So what you should be doing is conveying the important parts of your narrative in a simple to relay format. I always say to start with one phrase of 10 words max approximately. Inside the 10 words you should at least give a sense of WHO you are as an entity (team vs studio vs corporation vs multi-national conglomerate vs indie artist, etc) and the 1 most important thing you do (build experiences for kids, bring joy to people’s lives, create empathy between well-off people and charitable causes, etc). That’s it! Make that, then try it on all your friends and colleagues. Get their input, refine it. Then try it on a bunch of new people you meet. When they ask what you do, you just say the one line and see where the conversation goes.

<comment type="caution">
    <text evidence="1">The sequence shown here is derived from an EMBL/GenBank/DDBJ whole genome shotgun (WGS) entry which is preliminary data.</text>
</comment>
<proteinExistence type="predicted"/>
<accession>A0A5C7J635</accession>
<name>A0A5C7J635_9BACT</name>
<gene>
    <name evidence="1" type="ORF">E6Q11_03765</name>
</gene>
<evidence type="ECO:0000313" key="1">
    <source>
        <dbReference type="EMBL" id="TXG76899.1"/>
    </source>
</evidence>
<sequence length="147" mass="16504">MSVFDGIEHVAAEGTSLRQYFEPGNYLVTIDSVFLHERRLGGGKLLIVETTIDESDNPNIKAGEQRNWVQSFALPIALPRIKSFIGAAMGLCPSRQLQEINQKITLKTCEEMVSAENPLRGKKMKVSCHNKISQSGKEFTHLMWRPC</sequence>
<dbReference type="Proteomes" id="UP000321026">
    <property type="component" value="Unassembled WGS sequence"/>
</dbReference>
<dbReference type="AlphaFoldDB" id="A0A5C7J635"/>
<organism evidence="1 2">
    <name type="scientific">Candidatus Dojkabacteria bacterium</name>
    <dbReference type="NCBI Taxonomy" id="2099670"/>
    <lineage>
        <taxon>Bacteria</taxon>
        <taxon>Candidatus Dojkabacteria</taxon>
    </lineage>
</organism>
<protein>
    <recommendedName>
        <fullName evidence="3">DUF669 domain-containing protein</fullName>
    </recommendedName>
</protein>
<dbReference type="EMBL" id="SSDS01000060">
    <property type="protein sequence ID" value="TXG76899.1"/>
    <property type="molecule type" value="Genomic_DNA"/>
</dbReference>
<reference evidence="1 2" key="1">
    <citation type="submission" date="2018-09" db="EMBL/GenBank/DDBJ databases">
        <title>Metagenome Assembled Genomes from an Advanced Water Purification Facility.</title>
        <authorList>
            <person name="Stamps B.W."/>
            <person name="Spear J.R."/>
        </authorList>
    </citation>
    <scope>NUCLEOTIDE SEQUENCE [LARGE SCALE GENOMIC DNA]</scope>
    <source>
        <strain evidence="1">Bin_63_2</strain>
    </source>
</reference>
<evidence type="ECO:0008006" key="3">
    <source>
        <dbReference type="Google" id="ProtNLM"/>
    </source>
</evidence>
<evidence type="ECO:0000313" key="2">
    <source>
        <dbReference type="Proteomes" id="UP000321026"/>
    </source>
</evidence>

If you did all of this well, your narrative will be memorable. The person can relate to it. it’ll be powerful, emotional, and most of all simple. Dead simple. So simple that when they hear it, if they like it, they’ll never tell it wrong to anyone. They’ll go into a meeting a few weeks later and be able to carry your narrative for you with pretty good accuracy, efficiency, and probably even some excitement if they liked it. And that, that right there, is how you win bids. That’s how you get gigs. That’s how word of mouth travels like wild fire.
Further resources and how to get started